Nanoparticles and Alzheimer's

To develop a treatment, researchers and scientists have to properly visualize the protein build up inside and around neurons. If we get to know more about their structure it could lead to the detection of weak spots that could be targeted for treatment. On March 11, 2020, scientists from EPFL published a solution. The research showed that gold nanoparticles with a diameter of about 3nm have the unique ability to label amyloid proteins in a hydrated state. It was done using a specialized form of TEM called cryogenic transmission electron microscopy (cryo-EM), in which they first rapidly freeze the proteins to a very low temperature and they then can be visualized in their original state without having to be stained or modified beforehand thus making the visualization of the amyloids a lot easier [6].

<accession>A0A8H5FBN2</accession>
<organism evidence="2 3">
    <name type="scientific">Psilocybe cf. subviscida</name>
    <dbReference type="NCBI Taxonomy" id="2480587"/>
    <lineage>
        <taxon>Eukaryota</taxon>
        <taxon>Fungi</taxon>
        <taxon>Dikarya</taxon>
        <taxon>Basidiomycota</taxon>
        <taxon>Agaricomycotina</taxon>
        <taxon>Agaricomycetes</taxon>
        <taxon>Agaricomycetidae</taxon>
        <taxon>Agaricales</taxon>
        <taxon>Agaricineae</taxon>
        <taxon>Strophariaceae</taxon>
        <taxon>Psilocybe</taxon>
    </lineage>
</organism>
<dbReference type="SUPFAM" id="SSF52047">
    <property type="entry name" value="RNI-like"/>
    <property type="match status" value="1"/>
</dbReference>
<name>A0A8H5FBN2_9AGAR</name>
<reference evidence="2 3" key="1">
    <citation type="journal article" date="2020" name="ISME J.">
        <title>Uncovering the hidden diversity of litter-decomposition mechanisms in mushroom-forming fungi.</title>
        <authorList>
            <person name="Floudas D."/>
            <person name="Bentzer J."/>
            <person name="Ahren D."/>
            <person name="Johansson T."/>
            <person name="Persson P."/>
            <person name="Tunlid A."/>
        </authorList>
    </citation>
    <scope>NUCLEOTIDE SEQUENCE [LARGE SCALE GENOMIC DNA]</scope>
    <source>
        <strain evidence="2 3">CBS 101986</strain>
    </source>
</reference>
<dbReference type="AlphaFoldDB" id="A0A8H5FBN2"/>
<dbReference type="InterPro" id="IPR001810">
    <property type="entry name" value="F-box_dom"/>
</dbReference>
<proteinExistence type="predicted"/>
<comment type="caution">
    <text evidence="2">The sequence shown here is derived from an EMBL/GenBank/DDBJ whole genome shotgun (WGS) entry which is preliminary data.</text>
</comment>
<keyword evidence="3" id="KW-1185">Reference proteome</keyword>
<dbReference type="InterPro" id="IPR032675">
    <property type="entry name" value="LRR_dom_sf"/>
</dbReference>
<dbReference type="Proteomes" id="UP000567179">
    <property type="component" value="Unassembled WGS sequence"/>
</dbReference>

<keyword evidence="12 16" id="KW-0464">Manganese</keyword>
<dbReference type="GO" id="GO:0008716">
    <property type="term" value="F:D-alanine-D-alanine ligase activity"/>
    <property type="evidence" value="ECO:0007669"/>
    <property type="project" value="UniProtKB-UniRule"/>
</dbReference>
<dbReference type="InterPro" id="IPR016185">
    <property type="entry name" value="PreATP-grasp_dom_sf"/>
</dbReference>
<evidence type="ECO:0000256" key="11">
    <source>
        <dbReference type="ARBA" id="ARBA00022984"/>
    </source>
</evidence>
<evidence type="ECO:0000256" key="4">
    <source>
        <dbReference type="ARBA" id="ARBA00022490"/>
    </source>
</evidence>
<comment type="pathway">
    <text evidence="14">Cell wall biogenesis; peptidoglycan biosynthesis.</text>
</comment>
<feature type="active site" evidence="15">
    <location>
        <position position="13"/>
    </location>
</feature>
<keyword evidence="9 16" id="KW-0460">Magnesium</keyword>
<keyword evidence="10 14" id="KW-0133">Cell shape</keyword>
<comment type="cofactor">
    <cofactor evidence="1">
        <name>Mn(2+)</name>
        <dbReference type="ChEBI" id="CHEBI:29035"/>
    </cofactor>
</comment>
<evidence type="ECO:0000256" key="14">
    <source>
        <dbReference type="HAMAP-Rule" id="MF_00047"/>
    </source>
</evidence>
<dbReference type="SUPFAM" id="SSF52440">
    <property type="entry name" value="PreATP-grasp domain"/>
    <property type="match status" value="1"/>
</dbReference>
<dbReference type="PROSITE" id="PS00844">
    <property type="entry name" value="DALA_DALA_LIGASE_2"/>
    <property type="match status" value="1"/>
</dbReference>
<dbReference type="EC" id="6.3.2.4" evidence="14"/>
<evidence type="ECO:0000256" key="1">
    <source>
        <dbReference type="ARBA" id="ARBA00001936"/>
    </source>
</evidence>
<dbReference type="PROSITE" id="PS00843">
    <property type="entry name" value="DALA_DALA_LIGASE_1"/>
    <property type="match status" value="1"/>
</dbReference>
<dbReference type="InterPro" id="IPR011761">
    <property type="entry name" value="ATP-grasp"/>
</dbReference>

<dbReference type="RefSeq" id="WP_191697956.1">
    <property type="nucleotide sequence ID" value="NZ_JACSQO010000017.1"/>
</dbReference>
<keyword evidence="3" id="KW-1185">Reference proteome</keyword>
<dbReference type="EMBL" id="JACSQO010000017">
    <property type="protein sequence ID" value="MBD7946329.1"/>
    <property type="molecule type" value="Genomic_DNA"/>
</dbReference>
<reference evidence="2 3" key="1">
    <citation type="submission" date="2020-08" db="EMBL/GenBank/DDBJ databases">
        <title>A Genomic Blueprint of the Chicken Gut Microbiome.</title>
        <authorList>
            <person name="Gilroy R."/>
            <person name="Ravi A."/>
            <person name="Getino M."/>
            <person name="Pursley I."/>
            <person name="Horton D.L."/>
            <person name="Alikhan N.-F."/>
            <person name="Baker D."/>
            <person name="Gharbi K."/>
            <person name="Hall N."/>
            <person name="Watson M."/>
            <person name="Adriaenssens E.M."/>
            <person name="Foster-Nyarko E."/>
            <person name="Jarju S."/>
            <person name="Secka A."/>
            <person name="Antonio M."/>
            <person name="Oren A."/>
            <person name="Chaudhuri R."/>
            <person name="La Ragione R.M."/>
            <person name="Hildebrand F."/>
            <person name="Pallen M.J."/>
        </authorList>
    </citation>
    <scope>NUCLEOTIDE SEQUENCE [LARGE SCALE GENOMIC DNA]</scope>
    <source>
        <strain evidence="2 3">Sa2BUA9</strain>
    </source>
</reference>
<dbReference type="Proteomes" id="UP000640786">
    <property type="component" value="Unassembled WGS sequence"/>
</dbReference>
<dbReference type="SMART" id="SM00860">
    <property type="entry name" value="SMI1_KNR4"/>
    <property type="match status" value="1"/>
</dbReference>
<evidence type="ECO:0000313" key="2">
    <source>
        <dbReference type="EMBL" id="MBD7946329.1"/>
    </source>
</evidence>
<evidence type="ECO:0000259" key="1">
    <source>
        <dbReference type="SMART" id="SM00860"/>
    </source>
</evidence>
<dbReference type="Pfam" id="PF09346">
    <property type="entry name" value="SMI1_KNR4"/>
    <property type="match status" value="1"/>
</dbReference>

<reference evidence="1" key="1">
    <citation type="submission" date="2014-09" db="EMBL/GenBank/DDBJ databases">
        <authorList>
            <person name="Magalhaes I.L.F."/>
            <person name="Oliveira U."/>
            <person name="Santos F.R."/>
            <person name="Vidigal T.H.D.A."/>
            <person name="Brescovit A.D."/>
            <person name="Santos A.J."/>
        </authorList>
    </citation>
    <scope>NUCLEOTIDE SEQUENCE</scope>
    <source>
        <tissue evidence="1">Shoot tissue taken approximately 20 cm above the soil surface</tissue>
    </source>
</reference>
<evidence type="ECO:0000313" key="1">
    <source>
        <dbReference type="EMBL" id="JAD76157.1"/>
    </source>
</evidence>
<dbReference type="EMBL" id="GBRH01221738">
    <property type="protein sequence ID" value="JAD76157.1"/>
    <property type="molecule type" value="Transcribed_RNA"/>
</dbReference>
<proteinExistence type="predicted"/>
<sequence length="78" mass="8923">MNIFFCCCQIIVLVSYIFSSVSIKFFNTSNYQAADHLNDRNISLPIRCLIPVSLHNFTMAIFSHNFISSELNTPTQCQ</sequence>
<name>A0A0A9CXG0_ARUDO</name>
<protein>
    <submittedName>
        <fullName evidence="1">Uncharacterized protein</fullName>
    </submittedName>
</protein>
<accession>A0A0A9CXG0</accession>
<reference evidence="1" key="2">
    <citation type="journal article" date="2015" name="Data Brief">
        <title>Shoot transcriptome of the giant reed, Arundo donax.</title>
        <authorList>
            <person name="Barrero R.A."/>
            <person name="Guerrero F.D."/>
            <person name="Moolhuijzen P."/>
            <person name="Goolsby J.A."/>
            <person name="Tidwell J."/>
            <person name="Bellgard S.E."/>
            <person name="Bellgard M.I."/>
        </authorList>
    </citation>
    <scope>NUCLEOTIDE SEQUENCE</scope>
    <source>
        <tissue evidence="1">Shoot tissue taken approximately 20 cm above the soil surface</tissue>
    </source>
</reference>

Another application for nanoparticles is that they could break up the beta-amyloid plaques in the brain. A research study published from the University of Michigan at Ann Arbor and South Korea’s Kyungpook National University showed that when a short chain of amyloid peptides wraps around a tetrahedron-shaped nanoparticle, the nanoparticles’ edges destroy the peptides which prevent the additional peptides from attaching to the chain. The scientists used CdTe nanoparticles for their particularly sharp-faced structures. The researchers think this work offers a blueprint for the nanoscale engineering of nanoparticles from a variety of materials with properties similar to the CdTe nanoparticles. The problem with CdTe nanoparticles is that they are toxic and can’t be used in vivo, which means they can’t be used in a living organism. This research is an excellent proof-of-concept that demonstrates that nanoparticles can be devolved to break up protein bonds in the brain which can lead to the eventual cure for Alzheimer’s [7].